Deborah has published and offered for sale dozens of pictures of New York, but few have the accidental formality of Canal Street Station (NYC). The formal framing of the subway entrance for the uptown 6 train gives it a false realism. Like Edward Hopper's best, the picture is vibrant with surrealistic undertones.
Two young women descend into darkness while a figure that could be a demonic kind of guard looks suspiciously back toward the camera. The industrial green that marks the Lexington Avenue Line rises to street level from the endless columns and support beams underground.
An intense red theme at street level and above connects with the blonde woman's summer dress. Not only is the scene rigidly structured from built objects, it takes additional structure from the accidental color scheme.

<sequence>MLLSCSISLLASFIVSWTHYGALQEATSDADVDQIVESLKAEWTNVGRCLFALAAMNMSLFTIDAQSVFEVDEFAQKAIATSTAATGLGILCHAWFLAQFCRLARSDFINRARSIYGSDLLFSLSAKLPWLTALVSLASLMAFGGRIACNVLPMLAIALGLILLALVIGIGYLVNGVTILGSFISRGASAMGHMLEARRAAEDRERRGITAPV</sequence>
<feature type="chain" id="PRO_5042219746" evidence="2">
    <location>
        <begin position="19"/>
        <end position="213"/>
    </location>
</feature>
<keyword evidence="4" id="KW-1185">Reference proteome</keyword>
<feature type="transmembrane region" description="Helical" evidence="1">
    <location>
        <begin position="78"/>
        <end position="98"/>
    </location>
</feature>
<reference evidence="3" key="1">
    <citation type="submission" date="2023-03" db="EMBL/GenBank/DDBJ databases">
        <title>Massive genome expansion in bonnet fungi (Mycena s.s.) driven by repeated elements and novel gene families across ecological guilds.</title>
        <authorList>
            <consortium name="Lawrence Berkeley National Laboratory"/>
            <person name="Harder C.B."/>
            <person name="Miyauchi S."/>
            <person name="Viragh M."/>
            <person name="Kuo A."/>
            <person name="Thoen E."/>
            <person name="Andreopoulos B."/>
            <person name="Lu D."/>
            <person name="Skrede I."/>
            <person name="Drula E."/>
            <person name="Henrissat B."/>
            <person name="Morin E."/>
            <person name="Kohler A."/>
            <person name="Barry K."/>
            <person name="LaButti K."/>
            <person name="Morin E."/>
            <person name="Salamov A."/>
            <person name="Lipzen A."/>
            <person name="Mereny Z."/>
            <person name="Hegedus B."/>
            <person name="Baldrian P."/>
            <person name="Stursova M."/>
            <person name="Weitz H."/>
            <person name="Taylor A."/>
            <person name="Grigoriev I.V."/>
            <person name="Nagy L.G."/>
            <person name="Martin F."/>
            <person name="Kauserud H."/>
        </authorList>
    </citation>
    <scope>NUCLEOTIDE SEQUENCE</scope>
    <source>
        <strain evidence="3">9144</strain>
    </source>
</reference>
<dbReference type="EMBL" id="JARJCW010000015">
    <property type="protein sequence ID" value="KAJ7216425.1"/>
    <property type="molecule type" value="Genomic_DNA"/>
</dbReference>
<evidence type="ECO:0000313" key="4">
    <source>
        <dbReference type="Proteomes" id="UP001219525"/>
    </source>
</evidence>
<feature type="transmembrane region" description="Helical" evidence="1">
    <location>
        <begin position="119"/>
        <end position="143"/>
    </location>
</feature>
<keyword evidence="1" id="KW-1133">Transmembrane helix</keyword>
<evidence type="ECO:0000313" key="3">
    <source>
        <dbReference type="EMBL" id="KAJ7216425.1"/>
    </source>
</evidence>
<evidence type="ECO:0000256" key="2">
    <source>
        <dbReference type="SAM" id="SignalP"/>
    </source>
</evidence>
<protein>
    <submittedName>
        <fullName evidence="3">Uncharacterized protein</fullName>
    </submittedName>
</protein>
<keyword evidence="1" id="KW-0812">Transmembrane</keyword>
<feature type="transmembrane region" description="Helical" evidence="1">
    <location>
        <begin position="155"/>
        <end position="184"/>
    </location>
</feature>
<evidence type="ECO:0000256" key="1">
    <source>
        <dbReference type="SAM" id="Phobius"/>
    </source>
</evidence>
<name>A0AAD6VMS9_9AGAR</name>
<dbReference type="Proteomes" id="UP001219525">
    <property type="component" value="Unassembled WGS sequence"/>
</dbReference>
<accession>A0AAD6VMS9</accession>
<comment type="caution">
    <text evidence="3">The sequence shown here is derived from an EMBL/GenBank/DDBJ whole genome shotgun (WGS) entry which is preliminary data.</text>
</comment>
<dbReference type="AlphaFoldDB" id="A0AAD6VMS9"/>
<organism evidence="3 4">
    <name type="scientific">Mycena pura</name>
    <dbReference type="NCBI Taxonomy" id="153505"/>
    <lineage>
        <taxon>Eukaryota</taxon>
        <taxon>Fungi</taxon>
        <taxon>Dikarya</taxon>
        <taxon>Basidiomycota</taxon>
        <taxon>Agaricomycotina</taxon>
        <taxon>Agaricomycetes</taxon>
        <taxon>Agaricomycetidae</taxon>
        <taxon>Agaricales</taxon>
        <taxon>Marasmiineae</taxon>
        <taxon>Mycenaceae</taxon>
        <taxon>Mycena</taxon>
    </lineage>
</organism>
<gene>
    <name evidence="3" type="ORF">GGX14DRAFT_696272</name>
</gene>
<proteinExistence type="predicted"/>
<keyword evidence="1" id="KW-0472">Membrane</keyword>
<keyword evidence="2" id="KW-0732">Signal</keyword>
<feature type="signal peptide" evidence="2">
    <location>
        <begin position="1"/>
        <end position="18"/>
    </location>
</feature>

On the busy fringe of Chinatown, its blocks busy with wholesale merchants of diamonds and knock off consumer goods, the Canal Street Station anchors the location with greater grid of underground street life that has no coherent counterpart above.
When you go underground in New York, as these women are, you carry little of the vibrancy with you. The streets of New York are seldom what anyone would consider clean and orderly. There's the constant activity to keep it disturbed and littered. But the subways are a different thing, dark, poorly ventilated and impacted with decades upon decades of filth.
Stepping from the heat of the summer streets to the contrary world of the subway grid, these women descend into what might as well be a second, neighboring dimension.